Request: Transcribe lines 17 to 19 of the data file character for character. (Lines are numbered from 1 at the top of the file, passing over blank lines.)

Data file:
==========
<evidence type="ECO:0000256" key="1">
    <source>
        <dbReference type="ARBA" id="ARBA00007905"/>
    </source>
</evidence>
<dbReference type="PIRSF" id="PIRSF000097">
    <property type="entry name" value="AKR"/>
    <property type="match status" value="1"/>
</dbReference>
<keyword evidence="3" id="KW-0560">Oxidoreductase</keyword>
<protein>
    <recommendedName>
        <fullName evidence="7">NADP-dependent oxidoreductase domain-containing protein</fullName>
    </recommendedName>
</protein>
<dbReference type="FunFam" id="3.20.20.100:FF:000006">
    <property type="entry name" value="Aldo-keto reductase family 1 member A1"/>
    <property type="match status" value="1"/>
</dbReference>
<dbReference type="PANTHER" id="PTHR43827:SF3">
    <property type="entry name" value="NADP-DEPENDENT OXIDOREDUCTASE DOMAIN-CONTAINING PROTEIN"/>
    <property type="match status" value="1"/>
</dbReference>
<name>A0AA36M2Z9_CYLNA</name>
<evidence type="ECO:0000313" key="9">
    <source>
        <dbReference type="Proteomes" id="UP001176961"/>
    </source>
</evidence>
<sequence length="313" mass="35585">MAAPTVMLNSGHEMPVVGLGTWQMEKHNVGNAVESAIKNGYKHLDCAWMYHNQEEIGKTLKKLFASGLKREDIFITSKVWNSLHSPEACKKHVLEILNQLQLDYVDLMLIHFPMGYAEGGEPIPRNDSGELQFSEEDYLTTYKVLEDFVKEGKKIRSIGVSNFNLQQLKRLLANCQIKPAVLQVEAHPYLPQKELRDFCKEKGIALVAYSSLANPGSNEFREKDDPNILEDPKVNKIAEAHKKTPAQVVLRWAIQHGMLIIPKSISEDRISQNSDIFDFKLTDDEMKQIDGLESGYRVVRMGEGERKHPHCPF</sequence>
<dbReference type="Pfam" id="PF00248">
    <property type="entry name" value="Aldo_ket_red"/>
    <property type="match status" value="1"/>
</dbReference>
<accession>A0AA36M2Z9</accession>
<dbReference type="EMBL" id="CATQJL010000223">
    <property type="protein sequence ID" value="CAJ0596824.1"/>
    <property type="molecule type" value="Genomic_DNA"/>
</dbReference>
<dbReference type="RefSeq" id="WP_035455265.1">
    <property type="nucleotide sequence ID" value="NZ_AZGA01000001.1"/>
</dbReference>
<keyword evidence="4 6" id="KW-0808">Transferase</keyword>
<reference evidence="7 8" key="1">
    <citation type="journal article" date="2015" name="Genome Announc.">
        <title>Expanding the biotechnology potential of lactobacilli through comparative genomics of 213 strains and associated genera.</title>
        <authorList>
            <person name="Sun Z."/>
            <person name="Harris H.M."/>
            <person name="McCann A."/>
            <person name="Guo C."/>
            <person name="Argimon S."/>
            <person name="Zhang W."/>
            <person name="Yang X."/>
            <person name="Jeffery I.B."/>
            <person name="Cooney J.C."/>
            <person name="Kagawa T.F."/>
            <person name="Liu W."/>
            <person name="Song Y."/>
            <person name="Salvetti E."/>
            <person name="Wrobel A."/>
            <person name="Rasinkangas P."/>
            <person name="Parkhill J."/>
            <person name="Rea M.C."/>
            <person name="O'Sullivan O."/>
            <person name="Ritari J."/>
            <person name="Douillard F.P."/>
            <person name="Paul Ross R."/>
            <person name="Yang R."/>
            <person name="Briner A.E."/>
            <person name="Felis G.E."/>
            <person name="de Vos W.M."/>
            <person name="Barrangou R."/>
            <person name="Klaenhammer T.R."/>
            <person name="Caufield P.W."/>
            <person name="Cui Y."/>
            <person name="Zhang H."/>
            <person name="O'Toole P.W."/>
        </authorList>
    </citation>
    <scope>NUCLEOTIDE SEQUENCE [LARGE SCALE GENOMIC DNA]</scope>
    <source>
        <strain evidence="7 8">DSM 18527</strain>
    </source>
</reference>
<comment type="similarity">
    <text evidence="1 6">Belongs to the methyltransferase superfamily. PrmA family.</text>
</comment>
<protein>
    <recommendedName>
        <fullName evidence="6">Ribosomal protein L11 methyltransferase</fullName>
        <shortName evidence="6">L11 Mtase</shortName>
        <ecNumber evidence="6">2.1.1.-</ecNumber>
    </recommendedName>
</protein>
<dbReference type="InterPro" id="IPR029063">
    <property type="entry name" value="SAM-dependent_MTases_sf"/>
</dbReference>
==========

    <property type="entry name" value="Aldo-keto reductase family 1 member A1"/>
    <property type="match status" value="1"/>
</dbReference>